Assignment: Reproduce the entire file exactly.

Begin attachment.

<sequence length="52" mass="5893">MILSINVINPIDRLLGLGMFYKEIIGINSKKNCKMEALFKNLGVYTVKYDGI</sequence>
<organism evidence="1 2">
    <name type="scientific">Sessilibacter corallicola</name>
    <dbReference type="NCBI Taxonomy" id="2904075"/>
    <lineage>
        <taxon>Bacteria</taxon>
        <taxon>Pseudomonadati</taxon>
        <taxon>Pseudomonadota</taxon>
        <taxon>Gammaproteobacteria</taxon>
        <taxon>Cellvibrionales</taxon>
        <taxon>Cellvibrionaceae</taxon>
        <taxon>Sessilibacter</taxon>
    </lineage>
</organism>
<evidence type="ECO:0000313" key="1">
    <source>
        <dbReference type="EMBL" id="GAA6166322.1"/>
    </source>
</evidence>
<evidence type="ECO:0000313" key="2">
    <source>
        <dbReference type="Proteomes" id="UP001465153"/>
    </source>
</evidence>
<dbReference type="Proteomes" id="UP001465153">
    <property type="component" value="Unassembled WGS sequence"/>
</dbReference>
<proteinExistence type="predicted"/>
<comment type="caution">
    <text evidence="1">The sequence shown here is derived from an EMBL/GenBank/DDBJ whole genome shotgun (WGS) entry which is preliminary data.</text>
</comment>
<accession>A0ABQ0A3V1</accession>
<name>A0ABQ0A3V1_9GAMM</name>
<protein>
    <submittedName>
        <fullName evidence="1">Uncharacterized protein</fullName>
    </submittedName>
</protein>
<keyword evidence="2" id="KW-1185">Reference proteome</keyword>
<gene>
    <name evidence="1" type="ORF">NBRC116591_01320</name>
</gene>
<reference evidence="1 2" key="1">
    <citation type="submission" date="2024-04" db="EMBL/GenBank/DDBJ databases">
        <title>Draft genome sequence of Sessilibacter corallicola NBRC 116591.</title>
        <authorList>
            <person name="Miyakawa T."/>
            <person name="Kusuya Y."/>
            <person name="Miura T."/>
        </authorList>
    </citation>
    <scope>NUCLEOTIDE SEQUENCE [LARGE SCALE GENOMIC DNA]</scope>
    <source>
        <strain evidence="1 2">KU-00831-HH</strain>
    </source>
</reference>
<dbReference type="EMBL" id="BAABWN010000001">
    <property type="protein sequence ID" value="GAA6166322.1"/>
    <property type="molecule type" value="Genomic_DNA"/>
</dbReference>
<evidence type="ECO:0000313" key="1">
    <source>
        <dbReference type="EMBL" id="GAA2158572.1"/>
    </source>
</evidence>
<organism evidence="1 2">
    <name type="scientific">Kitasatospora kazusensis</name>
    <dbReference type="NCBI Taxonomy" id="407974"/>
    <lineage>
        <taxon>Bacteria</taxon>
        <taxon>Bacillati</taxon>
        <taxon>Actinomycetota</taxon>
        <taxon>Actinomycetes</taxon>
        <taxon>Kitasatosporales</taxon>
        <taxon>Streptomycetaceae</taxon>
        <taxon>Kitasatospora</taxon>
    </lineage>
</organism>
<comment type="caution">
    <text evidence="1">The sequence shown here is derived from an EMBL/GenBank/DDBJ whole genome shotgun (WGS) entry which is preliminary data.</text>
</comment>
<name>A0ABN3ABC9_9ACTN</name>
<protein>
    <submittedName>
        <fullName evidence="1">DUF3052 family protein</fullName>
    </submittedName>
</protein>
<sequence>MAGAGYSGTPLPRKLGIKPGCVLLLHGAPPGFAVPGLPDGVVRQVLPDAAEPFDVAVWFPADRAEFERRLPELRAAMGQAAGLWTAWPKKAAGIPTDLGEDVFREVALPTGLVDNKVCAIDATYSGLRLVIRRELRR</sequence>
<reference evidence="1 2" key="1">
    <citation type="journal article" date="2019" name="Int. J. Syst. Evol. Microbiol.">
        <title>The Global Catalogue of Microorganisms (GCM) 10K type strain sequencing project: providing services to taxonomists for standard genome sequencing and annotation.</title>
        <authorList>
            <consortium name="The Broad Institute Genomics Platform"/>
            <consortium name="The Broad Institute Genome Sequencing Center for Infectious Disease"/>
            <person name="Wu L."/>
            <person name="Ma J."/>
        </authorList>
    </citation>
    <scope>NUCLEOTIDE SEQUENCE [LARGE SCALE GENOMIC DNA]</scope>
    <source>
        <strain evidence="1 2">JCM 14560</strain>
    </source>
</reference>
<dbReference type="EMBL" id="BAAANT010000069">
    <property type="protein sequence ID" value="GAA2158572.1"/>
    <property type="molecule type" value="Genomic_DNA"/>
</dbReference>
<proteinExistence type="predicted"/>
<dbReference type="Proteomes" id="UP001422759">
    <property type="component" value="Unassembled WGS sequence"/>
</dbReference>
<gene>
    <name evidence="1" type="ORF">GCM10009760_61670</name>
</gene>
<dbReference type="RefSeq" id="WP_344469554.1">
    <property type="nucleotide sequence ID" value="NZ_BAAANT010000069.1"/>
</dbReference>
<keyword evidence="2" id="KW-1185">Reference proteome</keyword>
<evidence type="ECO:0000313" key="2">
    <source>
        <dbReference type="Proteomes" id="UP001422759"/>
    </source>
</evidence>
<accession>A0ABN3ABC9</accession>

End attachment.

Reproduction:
<sequence length="52" mass="5893">MILSINVINPIDRLLGLGMFYKEIIGINSKKNCKMEALFKNLGVYTVKYDGI</sequence>
<organism evidence="1 2">
    <name type="scientific">Sessilibacter corallicola</name>
    <dbReference type="NCBI Taxonomy" id="2904075"/>
    <lineage>
        <taxon>Bacteria</taxon>
        <taxon>Pseudomonadati</taxon>
        <taxon>Pseudomonadota</taxon>
        <taxon>Gammaproteobacteria</taxon>
        <taxon>Cellvibrionales</taxon>
        <taxon>Cellvibrionaceae</taxon>
        <taxon>Sessilibacter</taxon>
    </lineage>
</organism>
<evidence type="ECO:0000313" key="1">
    <source>
        <dbReference type="EMBL" id="GAA6166322.1"/>
    </source>
</evidence>
<evidence type="ECO:0000313" key="2">
    <source>
        <dbReference type="Proteomes" id="UP001465153"/>
    </source>
</evidence>
<dbReference type="Proteomes" id="UP001465153">
    <property type="component" value="Unassembled WGS sequence"/>
</dbReference>
<proteinExistence type="predicted"/>
<comment type="caution">
    <text evidence="1">The sequence shown here is derived from an EMBL/GenBank/DDBJ whole genome shotgun (WGS) entry which is preliminary data.</text>
</comment>
<accession>A0ABQ0A3V1</accession>
<name>A0ABQ0A3V1_9GAMM</name>
<protein>
    <submittedName>
        <fullName evidence="1">Uncharacterized protein</fullName>
    </submittedName>
</protein>
<keyword evidence="2" id="KW-1185">Reference proteome</keyword>
<gene>
    <name evidence="1" type="ORF">NBRC116591_01320</name>
</gene>
<reference evidence="1 2" key="1">
    <citation type="submission" date="2024-04" db="EMBL/GenBank/DDBJ databases">
        <title>Draft genome sequence of Sessilibacter corallicola NBRC 116591.</title>
        <authorList>
            <person name="Miyakawa T."/>
            <person name="Kusuya Y."/>
            <person name="Miura T."/>
        </authorList>
    </citation>
    <scope>NUCLEOTIDE SEQUENCE [LARGE SCALE GENOMIC DNA]</scope>
    <source>
        <strain evidence="1 2">KU-00831-HH</strain>
    </source>
</reference>
<dbReference type="EMBL" id="BAABWN010000001">
    <property type="protein sequence ID" value="GAA6166322.1"/>
    <property type="molecule type" value="Genomic_DNA"/>
</dbReference>
<evidence type="ECO:0000313" key="1">
    <source>
        <dbReference type="EMBL" id="GAA2158572.1"/>
    </source>
</evidence>
<organism evidence="1 2">
    <name type="scientific">Kitasatospora kazusensis</name>
    <dbReference type="NCBI Taxonomy" id="407974"/>
    <lineage>
        <taxon>Bacteria</taxon>
        <taxon>Bacillati</taxon>
        <taxon>Actinomycetota</taxon>
        <taxon>Actinomycetes</taxon>
        <taxon>Kitasatosporales</taxon>
        <taxon>Streptomycetaceae</taxon>
        <taxon>Kitasatospora</taxon>
    </lineage>
</organism>
<comment type="caution">
    <text evidence="1">The sequence shown here is derived from an EMBL/GenBank/DDBJ whole genome shotgun (WGS) entry which is preliminary data.</text>
</comment>
<name>A0ABN3ABC9_9ACTN</name>
<protein>
    <submittedName>
        <fullName evidence="1">DUF3052 family protein</fullName>
    </submittedName>
</protein>
<sequence>MAGAGYSGTPLPRKLGIKPGCVLLLHGAPPGFAVPGLPDGVVRQVLPDAAEPFDVAVWFPADRAEFERRLPELRAAMGQAAGLWTAWPKKAAGIPTDLGEDVFREVALPTGLVDNKVCAIDATYSGLRLVIRRELRR</sequence>
<reference evidence="1 2" key="1">
    <citation type="journal article" date="2019" name="Int. J. Syst. Evol. Microbiol.">
        <title>The Global Catalogue of Microorganisms (GCM) 10K type strain sequencing project: providing services to taxonomists for standard genome sequencing and annotation.</title>
        <authorList>
            <consortium name="The Broad Institute Genomics Platform"/>
            <consortium name="The Broad Institute Genome Sequencing Center for Infectious Disease"/>
            <person name="Wu L."/>
            <person name="Ma J."/>
        </authorList>
    </citation>
    <scope>NUCLEOTIDE SEQUENCE [LARGE SCALE GENOMIC DNA]</scope>
    <source>
        <strain evidence="1 2">JCM 14560</strain>
    </source>
</reference>
<dbReference type="EMBL" id="BAAANT010000069">
    <property type="protein sequence ID" value="GAA2158572.1"/>
    <property type="molecule type" value="Genomic_DNA"/>
</dbReference>
<proteinExistence type="predicted"/>
<dbReference type="Proteomes" id="UP001422759">
    <property type="component" value="Unassembled WGS sequence"/>
</dbReference>
<gene>
    <name evidence="1" type="ORF">GCM10009760_61670</name>
</gene>
<dbReference type="RefSeq" id="WP_344469554.1">
    <property type="nucleotide sequence ID" value="NZ_BAAANT010000069.1"/>
</dbReference>
<keyword evidence="2" id="KW-1185">Reference proteome</keyword>
<evidence type="ECO:0000313" key="2">
    <source>
        <dbReference type="Proteomes" id="UP001422759"/>
    </source>
</evidence>
<accession>A0ABN3ABC9</accession>